By Mark Schmetzer
Four players from the same club comprised one winning team. The other title-winning group was composed of four players from four different clubs.What they shared were close calls in the 2018 Kent Memorial Low Handicap tournament on July 18 at O’Bannon Creek Golf Club in Loveland.
The Hamilton Elks team of Linda Coffey, Vicki Felver, Hilda Hodges and Lori Roberts shot a combined 152 to edge by one stroke the teams of Diane Bizzare, Greater Cincinnati Women’s Golf Association President Tracey Capuano, Ali Green and Nancy Vincent and Brandi Duckwall, Stacy Hinkle, Sandy Roark and Julie Sizemore for the Low Gross championship.
Low Gross Winners of the Low Kent, left to right: Linda Coffey, Hlda Hodges, Vicke Felver, Lori Roberts.
In the Low Net competition, the team of Sue Brainer (Kenwood), Patti Horne (Wyoming), Carol Sarver (Losantiville) and Bev Weeks (TPC River’s Bend) needed a scorecard playoff to squeeze past the Wetherington team of Liz Devine, Tony Mathevy, Terri Proud and Francie Russell after both teams finished at 129. The title is the third for the multi-club team since the players got together in 2011.
“We’re unique,” Brainer said about her team. “Most teams have three or four players from the same club, but we’re from four different clubs. We started in 2011 when Patti Horne asked me if I wanted to play. We each brought a player with us. We ended up winning it that year and in 2016.”
Ties are broken by assessing each team’s performance on the course’s most difficult hole – the 465-yard, par 5 No. 4 at O’Bannon Creek, Brainer said.
“That wasn’t an outstanding hole for us,” Brainer said. “It’s a very difficult hole. There are woods the entire length of the hole on the right side. Two of us hit drives into the woods and had to play a penalty. It was a difficult hole for the whole field.”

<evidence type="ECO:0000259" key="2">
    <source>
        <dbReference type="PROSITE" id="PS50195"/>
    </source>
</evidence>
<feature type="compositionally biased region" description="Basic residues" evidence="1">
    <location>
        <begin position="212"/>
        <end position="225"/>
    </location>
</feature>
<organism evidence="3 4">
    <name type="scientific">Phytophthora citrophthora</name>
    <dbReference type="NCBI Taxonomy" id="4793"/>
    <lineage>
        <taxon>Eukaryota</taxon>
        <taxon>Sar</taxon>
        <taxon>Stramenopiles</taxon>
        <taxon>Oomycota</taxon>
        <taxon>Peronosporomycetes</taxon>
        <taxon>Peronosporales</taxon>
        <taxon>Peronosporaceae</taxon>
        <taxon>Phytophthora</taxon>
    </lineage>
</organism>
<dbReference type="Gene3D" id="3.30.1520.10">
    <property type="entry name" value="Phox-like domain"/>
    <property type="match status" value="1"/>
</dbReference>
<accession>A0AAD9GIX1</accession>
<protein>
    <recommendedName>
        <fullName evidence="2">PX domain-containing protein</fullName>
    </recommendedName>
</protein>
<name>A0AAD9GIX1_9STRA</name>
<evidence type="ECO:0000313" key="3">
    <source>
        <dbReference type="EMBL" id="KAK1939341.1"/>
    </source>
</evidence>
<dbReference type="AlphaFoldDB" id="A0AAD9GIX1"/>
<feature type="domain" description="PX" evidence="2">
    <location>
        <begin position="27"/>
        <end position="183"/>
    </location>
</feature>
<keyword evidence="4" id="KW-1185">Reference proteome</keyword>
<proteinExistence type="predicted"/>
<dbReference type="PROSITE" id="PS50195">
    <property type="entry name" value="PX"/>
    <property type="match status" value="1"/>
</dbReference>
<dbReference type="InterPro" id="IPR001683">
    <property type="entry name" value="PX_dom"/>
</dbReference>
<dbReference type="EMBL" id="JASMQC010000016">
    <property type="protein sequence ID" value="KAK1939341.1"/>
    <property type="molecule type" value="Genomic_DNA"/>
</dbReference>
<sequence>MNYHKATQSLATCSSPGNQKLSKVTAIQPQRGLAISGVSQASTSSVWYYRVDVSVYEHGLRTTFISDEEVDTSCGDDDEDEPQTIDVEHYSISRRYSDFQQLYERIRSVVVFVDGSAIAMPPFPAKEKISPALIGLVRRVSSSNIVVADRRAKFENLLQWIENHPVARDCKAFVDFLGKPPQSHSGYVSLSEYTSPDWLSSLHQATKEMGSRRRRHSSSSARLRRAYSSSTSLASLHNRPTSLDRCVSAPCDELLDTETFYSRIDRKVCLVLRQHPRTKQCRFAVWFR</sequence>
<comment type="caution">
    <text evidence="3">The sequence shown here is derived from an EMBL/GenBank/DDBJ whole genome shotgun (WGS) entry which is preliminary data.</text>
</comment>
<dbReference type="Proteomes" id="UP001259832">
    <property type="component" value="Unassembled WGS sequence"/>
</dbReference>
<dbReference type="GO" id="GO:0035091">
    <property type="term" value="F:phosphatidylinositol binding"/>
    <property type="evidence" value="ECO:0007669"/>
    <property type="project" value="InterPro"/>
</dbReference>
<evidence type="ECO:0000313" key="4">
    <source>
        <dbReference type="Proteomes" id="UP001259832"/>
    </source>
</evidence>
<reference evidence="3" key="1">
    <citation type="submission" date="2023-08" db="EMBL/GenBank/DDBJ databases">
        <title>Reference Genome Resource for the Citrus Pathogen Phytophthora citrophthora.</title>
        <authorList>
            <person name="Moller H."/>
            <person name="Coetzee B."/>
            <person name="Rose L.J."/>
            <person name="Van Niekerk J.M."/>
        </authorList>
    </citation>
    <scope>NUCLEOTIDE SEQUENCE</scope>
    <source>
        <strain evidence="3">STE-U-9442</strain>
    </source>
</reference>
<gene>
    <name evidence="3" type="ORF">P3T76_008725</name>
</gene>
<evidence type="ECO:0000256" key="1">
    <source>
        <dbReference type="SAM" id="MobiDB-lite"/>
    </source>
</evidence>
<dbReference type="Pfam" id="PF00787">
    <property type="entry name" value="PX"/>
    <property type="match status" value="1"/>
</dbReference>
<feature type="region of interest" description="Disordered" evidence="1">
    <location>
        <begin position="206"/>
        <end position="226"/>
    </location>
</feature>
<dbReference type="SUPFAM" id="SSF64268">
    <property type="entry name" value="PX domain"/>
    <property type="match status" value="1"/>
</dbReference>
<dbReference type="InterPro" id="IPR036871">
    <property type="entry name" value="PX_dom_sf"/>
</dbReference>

Low Net Winners, left to right: Sue Brainer, Patti Horne, Carol Sarver and Bev Weeks
The Low Gross title is the second straight for the Elks crew, Coffey said.
“I have to tell you, we didn’t think we played that well,” Coffey said. “I three-putted the first three holes. We didn’t even check the scoreboard because we didn’t think we were in it. We kind of all took turns. When three of us were playing really bad, one played well and kept us in there.” On one par 5, three of us had sevens, and one had a six.”
The multi-club team, captained by Horne, took a similar approach, Brainer said,“No one played a knockout round,” Brainer said. “We had trouble putting and lost some balls, but we played well together. I like to say we ham-and-egged it. It just goes to show that you have to hang in there and play the entire hole.”
No more than five strokes separated the first- and fourth-place teams in the Low Gross scoring, while just two strokes separated first from fourth in the Low Net. Brainer believes the Low Kent format was one reason for the close scores. Competitors have handicaps of 18.0 or lower while players in the annual Kent Memorial High Handicap tournament – scheduled for July 26 at Hyde Park Country Club – range from 18.1 to 34.3.
“In our group, the variant isn’t much,” said Brainer, the GCWGA assistant tournament chair. “There’s a bigger difference in the High Net.”
The Kent Memorials were created in the mid-1950s in honor of Mrs. Sydney B. Kent, a long-time Cincinnati Country Club and Women’s Western Golf Association board member who maintained in her life a keen interest in teaching ethics, courtesies and rules of the game to upcoming junior golfers. The tournament originally was a net best ball foursome event before evolving into a flighted event at two different courses with gross and net prizes.
Brainer and Coffey agreed that O’Bannon course was challenging.
“There’s some hidden water and creeks – which I was in,” Coffey said ruefully.
“The greens were very difficult for most people,” added Brainer, who played the course for the first time. “The course was in excellent condition. Most of the greens can’t be seen from the tees, so you have to hit a lot of accurate shots. There’s a lot of water, so you have to know yardages. It can be hard.”